To me, these restrictions would have defeated the purpose of offering equity in the first place. After all, I wanted my star performers to feel like owners in the company. By its name alone phantom equity indicates it’s not a real equity program. And modern employees want equity because they not only want to be part of growing something but also getting a piece of the value they’ve created. An extra bonus check once a year and then selling back their shares for pretty much the same price as they received them doesn’t cut it.
Luckily, my firm places executives with public, VC-backed, private equity owned and privately held companies. I had observed more than 100 equity plans over the years and had seen a number of creative equity structures.
After all my research, I decided to model my program after one used by a family investment office focused on acquiring small- and medium-sized businesses. It competes with privaty equity firms for talent, which is where the candidate I placed used to work. Unlike private equity firms, however, many family investment offices buy companies with a long investment horizon, sometimes holding the companies over multiple generations. And most family offices don’t have any intentions of selling their own investment office or going public. This family office was no different, and it created a problem for the talent it wanted to attract. Because there was no clear exit from the firms it owned, there would be no clear payout events either. The candidate I placed wanted to know they had liquidity in the equity they owned even if they didn’t plan to leave.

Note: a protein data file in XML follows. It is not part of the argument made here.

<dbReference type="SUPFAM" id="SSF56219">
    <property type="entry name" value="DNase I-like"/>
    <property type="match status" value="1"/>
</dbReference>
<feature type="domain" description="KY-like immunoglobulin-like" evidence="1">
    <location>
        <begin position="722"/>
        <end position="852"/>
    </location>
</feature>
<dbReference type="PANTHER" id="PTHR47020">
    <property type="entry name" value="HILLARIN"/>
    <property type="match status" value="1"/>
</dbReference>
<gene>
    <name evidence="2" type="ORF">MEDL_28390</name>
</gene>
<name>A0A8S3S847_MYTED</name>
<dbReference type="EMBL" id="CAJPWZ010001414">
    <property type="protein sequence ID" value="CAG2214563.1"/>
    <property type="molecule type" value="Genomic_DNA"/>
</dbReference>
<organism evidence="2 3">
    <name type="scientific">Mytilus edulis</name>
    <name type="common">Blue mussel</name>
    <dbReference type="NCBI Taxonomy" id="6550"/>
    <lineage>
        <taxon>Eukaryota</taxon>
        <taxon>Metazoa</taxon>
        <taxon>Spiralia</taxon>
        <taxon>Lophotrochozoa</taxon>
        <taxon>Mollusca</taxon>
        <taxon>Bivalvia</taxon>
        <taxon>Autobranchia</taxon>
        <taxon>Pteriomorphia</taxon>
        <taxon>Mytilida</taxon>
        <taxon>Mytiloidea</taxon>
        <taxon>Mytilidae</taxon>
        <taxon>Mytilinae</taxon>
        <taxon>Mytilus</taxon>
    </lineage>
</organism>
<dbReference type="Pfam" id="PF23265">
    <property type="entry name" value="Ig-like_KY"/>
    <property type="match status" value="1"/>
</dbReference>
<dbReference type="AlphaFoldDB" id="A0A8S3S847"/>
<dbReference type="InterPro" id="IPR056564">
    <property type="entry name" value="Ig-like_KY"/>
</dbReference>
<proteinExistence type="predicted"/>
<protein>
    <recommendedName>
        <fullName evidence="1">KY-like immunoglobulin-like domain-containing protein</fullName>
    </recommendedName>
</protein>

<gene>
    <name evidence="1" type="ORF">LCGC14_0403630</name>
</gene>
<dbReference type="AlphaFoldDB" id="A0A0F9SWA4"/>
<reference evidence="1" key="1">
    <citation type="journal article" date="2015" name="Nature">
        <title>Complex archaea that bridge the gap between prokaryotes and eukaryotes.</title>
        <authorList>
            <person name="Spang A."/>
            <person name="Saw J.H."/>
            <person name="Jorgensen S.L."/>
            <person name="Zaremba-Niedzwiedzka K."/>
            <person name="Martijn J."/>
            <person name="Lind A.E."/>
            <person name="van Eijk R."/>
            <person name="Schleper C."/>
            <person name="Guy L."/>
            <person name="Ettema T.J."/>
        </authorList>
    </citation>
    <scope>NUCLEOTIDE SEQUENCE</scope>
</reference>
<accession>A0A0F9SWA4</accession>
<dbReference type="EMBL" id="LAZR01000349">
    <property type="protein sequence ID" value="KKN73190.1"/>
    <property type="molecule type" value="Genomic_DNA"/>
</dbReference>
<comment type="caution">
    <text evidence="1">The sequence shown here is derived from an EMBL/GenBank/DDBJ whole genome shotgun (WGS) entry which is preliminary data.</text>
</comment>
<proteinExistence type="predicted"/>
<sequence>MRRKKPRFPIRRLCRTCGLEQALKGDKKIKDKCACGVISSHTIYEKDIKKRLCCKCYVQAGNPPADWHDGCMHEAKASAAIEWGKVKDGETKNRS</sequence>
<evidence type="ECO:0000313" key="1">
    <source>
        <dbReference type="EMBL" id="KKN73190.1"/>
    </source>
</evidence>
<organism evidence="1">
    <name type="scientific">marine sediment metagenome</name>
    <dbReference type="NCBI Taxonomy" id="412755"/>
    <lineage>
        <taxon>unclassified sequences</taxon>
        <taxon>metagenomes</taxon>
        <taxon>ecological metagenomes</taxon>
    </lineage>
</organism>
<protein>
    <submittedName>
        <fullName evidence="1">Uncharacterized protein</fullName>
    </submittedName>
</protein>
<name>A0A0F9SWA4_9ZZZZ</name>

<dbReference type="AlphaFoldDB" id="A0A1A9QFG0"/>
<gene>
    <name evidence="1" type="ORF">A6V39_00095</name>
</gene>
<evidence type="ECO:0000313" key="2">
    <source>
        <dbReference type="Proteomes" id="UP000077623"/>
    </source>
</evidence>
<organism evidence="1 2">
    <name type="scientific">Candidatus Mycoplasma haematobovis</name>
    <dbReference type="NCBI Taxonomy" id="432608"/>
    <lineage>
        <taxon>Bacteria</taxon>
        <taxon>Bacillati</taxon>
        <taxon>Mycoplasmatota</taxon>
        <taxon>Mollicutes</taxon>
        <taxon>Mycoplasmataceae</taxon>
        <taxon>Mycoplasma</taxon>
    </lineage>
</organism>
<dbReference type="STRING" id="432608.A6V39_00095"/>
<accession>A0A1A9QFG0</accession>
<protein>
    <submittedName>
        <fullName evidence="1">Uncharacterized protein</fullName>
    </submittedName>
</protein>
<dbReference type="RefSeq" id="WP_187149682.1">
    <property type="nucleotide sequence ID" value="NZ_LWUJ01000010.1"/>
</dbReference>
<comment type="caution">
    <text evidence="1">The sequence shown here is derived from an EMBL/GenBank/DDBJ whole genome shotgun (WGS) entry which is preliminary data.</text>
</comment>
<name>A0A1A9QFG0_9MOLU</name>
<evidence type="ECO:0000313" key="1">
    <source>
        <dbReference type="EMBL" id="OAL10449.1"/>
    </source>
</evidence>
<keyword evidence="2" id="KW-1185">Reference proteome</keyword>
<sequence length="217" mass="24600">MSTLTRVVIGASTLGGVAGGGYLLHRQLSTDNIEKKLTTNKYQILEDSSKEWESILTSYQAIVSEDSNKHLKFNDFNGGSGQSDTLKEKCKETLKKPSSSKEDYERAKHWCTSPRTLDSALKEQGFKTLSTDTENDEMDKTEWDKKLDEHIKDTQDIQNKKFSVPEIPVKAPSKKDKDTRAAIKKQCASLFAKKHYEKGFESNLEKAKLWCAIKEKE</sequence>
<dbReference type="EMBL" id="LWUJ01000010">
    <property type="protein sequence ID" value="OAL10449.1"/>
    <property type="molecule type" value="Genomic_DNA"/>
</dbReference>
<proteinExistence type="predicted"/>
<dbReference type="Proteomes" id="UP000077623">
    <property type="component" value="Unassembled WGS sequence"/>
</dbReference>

Despite these restrictions, this family office offers candidates real restricted stock units (RSUs) – not phantom stocks. And it also gives employees the right, but not obligation, to sell back their equity to the firm every two or so years. This gives the candidates even better liquidity than many VC-backed companies where employees are locked in to holding their equity until the company goes public. The value of the RSUs can either be determined by an external valuation firm, set by the management team or tied to a pre-determined formula based on the company’s revenues, profits or other metrics.
Skeptics of this model often ask if this creates incentives for the company to hold future valuations artificially low so they don’t have to buy back the equity at a high price. However, this is not quite true. If the company wants to keep attracting future talent and retain the talent that has received equity, it’s incentivized to make the price for every equity buyback fair and attractive.
The more I researched the topic, the more I discovered that there are endless ways for privately held companies to design equity plans. Many of the designs offer the owners of the company strong protection, leaving the employees with the short end of the stick if something goes wrong. As nervous as I was to give up real ownership in my firm for the first time, I realized that if I truly wanted to attract and retain candidates who would be excited by the value of the equity they received, it was in my best interest to make the program fair for both parties.
Cash is king during tumultuous times. Privately held companies can level the playing field by compensating top-tier talent with structures that require less up-front cash.